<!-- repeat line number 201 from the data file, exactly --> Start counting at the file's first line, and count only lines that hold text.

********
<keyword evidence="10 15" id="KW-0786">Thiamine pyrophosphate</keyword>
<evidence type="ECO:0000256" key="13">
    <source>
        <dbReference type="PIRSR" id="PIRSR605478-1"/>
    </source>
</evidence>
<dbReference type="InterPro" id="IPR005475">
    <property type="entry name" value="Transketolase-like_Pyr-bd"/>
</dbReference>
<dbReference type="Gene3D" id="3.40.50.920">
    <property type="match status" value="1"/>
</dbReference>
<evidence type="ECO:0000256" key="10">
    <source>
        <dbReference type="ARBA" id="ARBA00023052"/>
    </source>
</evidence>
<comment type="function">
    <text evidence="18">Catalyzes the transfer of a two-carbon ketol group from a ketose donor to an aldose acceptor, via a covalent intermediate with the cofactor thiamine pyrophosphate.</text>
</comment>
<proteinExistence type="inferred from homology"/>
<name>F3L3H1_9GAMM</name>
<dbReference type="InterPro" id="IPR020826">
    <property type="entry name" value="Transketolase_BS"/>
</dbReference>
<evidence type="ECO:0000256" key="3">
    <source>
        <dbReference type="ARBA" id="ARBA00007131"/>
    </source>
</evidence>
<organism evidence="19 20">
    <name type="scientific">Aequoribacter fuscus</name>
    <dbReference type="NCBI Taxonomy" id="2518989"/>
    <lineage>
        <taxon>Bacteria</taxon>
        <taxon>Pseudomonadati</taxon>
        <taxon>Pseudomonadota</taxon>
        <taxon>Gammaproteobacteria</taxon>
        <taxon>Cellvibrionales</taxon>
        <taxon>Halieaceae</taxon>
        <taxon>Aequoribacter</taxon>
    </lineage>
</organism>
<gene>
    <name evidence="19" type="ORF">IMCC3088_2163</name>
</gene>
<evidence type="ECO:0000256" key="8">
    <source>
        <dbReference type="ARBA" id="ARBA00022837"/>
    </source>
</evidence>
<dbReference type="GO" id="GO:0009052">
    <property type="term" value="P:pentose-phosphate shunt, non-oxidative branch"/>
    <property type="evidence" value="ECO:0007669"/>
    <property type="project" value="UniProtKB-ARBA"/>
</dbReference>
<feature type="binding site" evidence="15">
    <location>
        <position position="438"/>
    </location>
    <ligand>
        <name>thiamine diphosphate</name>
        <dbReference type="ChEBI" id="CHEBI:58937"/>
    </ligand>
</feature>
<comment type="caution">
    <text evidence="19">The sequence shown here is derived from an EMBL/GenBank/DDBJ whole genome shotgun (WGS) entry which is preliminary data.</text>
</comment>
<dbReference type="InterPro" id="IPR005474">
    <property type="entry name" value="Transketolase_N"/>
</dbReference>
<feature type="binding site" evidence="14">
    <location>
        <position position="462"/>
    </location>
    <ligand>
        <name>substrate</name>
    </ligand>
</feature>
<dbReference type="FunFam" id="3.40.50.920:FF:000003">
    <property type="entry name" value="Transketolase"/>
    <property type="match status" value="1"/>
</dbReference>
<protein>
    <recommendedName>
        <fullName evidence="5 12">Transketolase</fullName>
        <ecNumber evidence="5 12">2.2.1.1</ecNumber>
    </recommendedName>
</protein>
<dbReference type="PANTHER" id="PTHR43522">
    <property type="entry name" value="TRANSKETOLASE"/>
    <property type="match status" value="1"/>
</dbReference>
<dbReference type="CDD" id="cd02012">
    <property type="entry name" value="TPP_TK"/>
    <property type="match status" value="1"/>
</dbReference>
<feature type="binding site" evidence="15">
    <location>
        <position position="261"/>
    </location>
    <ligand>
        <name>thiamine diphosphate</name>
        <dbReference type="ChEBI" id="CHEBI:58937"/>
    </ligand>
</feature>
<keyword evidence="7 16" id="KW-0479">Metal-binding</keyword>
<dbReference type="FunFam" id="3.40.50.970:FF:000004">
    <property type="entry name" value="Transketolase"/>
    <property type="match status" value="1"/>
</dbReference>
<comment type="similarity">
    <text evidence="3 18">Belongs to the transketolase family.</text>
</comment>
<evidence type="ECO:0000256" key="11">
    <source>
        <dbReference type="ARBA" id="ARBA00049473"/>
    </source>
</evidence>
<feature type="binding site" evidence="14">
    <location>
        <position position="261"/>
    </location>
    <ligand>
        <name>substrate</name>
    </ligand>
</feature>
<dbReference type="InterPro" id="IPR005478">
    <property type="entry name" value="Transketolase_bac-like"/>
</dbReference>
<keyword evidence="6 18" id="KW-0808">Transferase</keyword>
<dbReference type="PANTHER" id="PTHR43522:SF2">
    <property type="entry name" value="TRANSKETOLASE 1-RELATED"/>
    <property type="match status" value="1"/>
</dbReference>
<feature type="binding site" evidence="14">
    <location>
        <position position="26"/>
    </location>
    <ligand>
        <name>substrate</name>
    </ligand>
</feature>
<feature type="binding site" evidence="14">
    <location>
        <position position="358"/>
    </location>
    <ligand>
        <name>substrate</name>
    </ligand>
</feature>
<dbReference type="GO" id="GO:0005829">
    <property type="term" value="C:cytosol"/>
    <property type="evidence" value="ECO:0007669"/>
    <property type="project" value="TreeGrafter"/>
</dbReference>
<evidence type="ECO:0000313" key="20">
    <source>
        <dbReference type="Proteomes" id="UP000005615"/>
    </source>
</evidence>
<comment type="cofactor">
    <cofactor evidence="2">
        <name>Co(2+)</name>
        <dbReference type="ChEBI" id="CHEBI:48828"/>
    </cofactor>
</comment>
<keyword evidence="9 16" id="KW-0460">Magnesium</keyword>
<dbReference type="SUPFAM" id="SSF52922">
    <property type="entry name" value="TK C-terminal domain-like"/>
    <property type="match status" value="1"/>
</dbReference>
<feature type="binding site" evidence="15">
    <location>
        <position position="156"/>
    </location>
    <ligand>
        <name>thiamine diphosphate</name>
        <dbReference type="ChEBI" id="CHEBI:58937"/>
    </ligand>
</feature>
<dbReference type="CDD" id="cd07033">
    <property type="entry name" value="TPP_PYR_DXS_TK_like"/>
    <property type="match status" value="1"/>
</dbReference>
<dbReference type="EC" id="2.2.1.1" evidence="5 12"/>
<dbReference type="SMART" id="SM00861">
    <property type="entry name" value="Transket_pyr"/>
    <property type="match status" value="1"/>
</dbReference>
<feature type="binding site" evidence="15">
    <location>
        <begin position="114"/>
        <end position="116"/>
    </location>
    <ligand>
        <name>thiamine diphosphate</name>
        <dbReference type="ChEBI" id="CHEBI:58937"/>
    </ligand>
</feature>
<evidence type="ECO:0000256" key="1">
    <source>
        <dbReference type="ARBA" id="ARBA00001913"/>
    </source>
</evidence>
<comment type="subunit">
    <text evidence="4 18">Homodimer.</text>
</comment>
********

<evidence type="ECO:0000256" key="1">